It appears that Angela Merkel’s early election threat has had the desired effect of bouncing the Social Democratic Party (SDP) towards forming another ‘Grand Coalition‘ with her party, the Christian Democratic Union (CDU).
Commenting on talks between the SDP and Merkel’s CDU, SDP head Martin Schulz said on Wednesday:
“I can’t tell you what the outcome of the talks will be, but I can assure you of one thing: that I will argue in favor of the best solutions for our country and that my party is aware of its political responsibility,”
An agreement is by no means a done deal. SDP party members have to agree the party’s participation in a coalition at their December 7-9 convention.
Reuters has also reported warnings from the CDU that the SDP should, “..refrain from drawing red lines on policy issues“. Health Minister Hermann Groehe a senior member of the CDU stated:
“I recommend to all of us that we should not complicate the efforts to find a stable form of cooperation by publicly drawing red lines,”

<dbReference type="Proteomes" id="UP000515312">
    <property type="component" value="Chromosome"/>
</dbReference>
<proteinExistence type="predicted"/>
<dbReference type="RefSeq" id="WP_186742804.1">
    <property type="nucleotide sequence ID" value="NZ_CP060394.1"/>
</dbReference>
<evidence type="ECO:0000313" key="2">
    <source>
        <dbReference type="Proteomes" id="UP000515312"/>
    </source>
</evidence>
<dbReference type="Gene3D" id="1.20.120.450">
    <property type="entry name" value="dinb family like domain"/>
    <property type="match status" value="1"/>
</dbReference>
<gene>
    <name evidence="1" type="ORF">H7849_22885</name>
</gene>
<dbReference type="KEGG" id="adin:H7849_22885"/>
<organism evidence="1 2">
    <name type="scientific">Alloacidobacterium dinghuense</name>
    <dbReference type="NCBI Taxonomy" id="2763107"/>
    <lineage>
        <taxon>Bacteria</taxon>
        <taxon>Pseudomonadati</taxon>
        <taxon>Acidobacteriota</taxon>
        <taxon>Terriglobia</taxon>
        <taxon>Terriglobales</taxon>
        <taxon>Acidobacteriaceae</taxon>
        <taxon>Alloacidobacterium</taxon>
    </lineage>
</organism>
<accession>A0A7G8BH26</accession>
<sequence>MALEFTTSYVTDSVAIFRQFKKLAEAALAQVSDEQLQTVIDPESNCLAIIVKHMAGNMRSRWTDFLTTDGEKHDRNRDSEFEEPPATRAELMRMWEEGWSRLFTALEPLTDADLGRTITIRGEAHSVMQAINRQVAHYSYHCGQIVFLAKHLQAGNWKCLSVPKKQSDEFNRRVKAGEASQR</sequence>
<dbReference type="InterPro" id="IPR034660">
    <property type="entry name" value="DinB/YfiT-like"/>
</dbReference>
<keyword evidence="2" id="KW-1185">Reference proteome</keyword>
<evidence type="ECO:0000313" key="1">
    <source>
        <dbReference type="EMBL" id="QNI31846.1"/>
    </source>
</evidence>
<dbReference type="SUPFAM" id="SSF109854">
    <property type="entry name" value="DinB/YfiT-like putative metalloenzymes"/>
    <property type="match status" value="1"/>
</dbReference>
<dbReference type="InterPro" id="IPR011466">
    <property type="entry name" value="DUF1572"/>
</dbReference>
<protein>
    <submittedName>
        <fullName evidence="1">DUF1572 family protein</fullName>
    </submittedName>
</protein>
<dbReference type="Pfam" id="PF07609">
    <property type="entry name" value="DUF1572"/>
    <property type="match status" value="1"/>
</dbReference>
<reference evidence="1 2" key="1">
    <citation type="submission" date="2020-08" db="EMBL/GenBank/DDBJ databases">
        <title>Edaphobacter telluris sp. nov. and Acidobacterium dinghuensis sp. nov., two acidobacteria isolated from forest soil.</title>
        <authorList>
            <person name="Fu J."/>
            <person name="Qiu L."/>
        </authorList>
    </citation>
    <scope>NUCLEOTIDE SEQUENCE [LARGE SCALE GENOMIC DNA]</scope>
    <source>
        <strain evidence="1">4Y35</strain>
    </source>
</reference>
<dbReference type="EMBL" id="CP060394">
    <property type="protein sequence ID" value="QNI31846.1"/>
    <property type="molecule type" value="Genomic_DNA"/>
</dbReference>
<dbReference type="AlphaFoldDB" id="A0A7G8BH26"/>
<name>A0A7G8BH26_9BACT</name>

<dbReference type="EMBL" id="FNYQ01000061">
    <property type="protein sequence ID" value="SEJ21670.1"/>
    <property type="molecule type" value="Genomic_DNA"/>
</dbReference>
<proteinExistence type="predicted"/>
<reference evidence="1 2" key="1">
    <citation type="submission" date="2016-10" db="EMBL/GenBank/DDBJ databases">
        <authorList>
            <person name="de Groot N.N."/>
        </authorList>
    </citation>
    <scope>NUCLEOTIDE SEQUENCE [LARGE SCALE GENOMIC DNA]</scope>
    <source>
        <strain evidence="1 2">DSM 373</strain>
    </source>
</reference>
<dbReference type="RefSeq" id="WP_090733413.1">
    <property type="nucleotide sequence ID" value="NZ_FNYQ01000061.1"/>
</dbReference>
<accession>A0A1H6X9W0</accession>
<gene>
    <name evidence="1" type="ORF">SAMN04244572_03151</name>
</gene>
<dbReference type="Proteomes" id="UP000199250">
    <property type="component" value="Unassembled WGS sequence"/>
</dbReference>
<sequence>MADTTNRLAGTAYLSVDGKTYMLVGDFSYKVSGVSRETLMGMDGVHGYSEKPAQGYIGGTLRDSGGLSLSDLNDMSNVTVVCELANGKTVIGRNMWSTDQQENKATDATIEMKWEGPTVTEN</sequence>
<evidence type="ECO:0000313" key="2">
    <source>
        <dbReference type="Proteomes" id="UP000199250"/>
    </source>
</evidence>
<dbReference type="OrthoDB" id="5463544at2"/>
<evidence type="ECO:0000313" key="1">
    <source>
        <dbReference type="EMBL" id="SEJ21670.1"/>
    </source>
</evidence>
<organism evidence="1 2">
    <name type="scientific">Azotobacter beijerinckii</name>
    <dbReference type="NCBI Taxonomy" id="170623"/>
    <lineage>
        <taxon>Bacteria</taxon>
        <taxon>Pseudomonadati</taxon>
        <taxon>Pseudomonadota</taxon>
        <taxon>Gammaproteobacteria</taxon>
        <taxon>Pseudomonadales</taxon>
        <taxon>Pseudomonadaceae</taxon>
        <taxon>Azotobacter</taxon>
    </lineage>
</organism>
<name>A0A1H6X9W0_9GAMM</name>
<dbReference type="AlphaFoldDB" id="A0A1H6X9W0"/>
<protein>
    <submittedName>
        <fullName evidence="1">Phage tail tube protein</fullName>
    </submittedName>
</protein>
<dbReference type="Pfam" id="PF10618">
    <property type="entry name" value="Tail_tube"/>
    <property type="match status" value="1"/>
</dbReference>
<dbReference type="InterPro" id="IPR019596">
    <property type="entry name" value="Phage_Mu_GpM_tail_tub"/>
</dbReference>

If an agreement is reached, then attention should be paid the the internal politics of the SDP as a possible source of instability for the coalition.
The 2017 Federal election results saw the CDU and SDP outflanked on the right and left respectively.
Germany is displaying the same signs of polarisation that’s taken hold in much of the western sphere.
According to Bloomberg only 36% of SDP members back a coalition. Clearly, a significant number of party members view participation as a threat.
Electoral considerations coupled with a perception of the failure of ‘centre ground’ policies could provoke a move to the left in the SDP.
If this proves the case there’s the possibility of one of two outcomes.
- A rupture between the party membership and a leadership committed to maintaining the coalition
- Or, under pressure from the membership the SDP presses for a more radical approach from its unwilling, stronger CDU partner
Either outcome could undermine the ‘Grand Coalition’.
Geopolitical analyst Tyga FX